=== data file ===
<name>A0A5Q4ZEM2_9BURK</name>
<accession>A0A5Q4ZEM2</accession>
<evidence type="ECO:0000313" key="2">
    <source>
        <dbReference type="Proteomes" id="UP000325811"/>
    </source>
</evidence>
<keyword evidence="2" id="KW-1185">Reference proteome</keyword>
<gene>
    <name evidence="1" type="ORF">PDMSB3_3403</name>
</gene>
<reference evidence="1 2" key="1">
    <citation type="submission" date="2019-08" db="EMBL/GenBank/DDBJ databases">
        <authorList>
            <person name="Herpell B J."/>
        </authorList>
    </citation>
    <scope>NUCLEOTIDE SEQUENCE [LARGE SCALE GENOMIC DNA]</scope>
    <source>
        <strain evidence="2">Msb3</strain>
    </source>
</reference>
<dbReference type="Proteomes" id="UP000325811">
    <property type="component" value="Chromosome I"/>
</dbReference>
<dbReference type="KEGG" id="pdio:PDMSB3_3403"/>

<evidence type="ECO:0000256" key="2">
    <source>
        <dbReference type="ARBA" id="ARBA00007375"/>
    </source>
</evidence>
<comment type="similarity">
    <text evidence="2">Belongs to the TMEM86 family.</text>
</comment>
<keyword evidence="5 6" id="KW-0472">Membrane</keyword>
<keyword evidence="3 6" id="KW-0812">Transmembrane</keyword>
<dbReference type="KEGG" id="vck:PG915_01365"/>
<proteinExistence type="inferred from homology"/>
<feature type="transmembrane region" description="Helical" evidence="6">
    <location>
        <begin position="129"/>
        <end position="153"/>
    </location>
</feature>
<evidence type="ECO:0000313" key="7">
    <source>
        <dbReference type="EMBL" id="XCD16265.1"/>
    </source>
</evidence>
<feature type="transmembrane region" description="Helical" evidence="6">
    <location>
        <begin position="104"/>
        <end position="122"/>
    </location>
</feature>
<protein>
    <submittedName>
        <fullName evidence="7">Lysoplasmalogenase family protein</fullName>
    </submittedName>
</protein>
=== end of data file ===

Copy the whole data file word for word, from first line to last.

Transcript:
<name>A0A5Q4ZEM2_9BURK</name>
<accession>A0A5Q4ZEM2</accession>
<evidence type="ECO:0000313" key="2">
    <source>
        <dbReference type="Proteomes" id="UP000325811"/>
    </source>
</evidence>
<keyword evidence="2" id="KW-1185">Reference proteome</keyword>
<gene>
    <name evidence="1" type="ORF">PDMSB3_3403</name>
</gene>
<reference evidence="1 2" key="1">
    <citation type="submission" date="2019-08" db="EMBL/GenBank/DDBJ databases">
        <authorList>
            <person name="Herpell B J."/>
        </authorList>
    </citation>
    <scope>NUCLEOTIDE SEQUENCE [LARGE SCALE GENOMIC DNA]</scope>
    <source>
        <strain evidence="2">Msb3</strain>
    </source>
</reference>
<dbReference type="Proteomes" id="UP000325811">
    <property type="component" value="Chromosome I"/>
</dbReference>
<dbReference type="KEGG" id="pdio:PDMSB3_3403"/>

<evidence type="ECO:0000256" key="2">
    <source>
        <dbReference type="ARBA" id="ARBA00007375"/>
    </source>
</evidence>
<comment type="similarity">
    <text evidence="2">Belongs to the TMEM86 family.</text>
</comment>
<keyword evidence="5 6" id="KW-0472">Membrane</keyword>
<keyword evidence="3 6" id="KW-0812">Transmembrane</keyword>
<dbReference type="KEGG" id="vck:PG915_01365"/>
<proteinExistence type="inferred from homology"/>
<feature type="transmembrane region" description="Helical" evidence="6">
    <location>
        <begin position="129"/>
        <end position="153"/>
    </location>
</feature>
<evidence type="ECO:0000313" key="7">
    <source>
        <dbReference type="EMBL" id="XCD16265.1"/>
    </source>
</evidence>
<feature type="transmembrane region" description="Helical" evidence="6">
    <location>
        <begin position="104"/>
        <end position="122"/>
    </location>
</feature>
<protein>
    <submittedName>
        <fullName evidence="7">Lysoplasmalogenase family protein</fullName>
    </submittedName>
</protein>